Research
Last updated: 2020.09.12
The research of the Music Cognition Group (MCG) has a special focus on the temporal and melodic aspects of music using theoretical, empirical and computational methods.

The current research program aims to unravel our capacity for music:
Over the years it has become clear that we all share a predisposition for music, just like we have for language. Even those of us who can’t play a musical instrument or lack a sense of rhythm can perceive and enjoy music. We will refer to this unique predisposition, in all its complexity, as 'musicality', defined as a natural, spontaneously developing set of traits that are based on and constrained by our cognitive abilities and its underlying biology. As such, 'music', in all its diversity, can be defined as a social and cultural construct that is built on this musicality. This distinction might appear trivial, but it demarcates an important shift in music research from studying the structure of music (across cultures and species) to studying the structure of musicality, i.e. the cognitive and biological capacities that can give rise to music.
    This aim will be addressed by focusing on two research questions:

  1. What are the core cognitive components of musicality?
  2. What are the biological and environmental factors contributing to musicality?
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    In addition, we study how temporal expectations shape musical experience in the human brain, using complementary evidence from computational modelling and neuroimaging. The central research question is:

  4. What computational mechanisms and neural networks underly temporal expectations?
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Current Funding
  • UvA-ABC Project Grant How temporal expectations shape musical experience in the human brain (2020-2022)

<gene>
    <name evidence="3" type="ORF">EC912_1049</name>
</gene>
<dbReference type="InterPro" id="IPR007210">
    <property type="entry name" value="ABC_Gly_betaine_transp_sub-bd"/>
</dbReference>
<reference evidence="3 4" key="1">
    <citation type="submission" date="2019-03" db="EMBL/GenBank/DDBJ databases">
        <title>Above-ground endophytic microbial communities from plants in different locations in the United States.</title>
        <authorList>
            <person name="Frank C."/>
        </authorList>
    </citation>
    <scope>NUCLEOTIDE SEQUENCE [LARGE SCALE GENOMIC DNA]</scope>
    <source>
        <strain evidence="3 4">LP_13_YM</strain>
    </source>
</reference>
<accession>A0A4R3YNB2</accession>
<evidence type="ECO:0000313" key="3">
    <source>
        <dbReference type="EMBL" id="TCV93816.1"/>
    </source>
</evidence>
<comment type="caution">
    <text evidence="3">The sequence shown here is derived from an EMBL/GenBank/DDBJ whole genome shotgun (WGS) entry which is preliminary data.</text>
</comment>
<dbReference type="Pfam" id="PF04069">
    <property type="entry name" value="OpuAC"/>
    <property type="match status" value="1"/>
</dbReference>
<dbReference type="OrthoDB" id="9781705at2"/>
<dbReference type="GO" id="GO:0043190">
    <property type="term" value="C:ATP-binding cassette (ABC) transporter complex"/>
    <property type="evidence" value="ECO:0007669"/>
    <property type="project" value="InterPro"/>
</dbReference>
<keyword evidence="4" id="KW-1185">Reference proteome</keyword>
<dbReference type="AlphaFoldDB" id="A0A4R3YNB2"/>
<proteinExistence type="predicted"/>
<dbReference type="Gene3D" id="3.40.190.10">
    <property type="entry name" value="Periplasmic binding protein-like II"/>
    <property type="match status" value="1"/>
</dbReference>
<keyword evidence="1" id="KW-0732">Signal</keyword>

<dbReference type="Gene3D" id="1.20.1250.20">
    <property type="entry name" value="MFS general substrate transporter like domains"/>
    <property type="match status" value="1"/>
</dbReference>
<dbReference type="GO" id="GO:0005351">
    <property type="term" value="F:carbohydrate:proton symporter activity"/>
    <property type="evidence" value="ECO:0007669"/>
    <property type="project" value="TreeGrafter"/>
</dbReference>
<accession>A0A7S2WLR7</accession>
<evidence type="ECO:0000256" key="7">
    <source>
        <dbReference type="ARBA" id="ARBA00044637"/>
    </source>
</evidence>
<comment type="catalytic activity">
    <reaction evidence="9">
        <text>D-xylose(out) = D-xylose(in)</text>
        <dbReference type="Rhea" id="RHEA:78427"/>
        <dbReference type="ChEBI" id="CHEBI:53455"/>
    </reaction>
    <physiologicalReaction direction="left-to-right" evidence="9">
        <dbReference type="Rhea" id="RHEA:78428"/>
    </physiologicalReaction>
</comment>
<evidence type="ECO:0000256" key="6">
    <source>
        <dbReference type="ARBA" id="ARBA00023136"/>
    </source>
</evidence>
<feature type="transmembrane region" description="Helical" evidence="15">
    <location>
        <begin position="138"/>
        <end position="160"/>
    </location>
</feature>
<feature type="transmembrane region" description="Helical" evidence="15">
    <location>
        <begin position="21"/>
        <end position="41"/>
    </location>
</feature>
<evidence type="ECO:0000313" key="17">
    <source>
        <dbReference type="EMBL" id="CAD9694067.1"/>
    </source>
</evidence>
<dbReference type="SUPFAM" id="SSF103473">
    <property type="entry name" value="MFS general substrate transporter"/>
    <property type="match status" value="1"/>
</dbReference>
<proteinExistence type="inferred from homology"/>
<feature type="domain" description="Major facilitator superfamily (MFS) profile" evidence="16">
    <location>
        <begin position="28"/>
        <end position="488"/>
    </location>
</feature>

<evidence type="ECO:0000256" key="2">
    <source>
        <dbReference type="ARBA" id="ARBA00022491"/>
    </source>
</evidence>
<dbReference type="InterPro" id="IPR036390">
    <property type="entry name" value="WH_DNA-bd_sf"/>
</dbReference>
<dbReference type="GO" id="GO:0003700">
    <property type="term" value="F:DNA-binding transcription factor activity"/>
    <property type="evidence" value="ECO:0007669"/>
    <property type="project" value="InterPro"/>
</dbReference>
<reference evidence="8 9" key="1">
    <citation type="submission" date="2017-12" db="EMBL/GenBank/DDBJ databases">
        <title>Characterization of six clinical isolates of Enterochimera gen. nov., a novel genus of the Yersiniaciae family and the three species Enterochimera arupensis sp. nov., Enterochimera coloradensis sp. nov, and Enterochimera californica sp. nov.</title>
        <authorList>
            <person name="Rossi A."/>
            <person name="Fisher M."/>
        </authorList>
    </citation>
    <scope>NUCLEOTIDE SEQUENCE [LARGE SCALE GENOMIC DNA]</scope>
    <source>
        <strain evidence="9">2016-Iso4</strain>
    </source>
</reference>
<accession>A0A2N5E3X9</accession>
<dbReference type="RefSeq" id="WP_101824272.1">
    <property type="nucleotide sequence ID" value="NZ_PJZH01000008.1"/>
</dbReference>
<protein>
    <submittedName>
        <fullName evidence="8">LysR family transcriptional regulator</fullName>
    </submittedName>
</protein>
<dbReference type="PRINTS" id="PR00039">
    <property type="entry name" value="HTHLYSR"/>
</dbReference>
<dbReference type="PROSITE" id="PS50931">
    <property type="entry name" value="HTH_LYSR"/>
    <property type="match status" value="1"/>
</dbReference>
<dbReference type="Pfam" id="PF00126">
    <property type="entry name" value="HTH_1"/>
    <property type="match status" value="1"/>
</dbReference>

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Past Funding / Main Grants
  • NWO-Horizon Knowledge and Culture | New Methods for the Humanities: Empirical, Computational and Mathematical advances (2013-2019)
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  • NWO-CATCH COGITCH (COgnition Guided Interoperability beTween Collections of musical Heritage) (2012-2015)
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  • KNAW-Computational Humanities Tunes & Tales. Modeling Oral Transmission (2012-2015)
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  • UvA-CSCA The role of neural plasticity in conscious perception (2011-2015)
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  • NIAS/Lorentz Center Distinguished Lorentz Fellowship (2013-2014)
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  • KNAW-Hendrik Muller chair (2010-2013)
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  • EU-COST TIMELY (Network Grant) (2010-2013)
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  • NWO-GW Music matters: On music and the cognitive sciences (2008-2009)
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  • EU FP6-IST Emergent cognition through active perception (EmCAP), a three-year research project in the field of music cognition (2005-2008)
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  • NWO-STW Practice Space: exploration and training of music performance skills (realized at RU, 2005-2009)
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  • NWO-GW Foundations of the Humanities: a cognitive revolution in musicology (2005-2007)
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  • EU FP5-IHP MOSART: European network on music technology (2001-2003)
  • NWO-GW/MAGW Music Mind Machine (MMM) PIONIER project (1997-2003)
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  • NWO-STW Quantization of temporal patterns by neural networks (1997-2001)
  • NWO-SION Disclosure of large musical databases using a metric for temporal patterns (1997-1998)
  • KNAW A formalism for knowledge representation in music (1992-1997)



www.mcg.uva.nl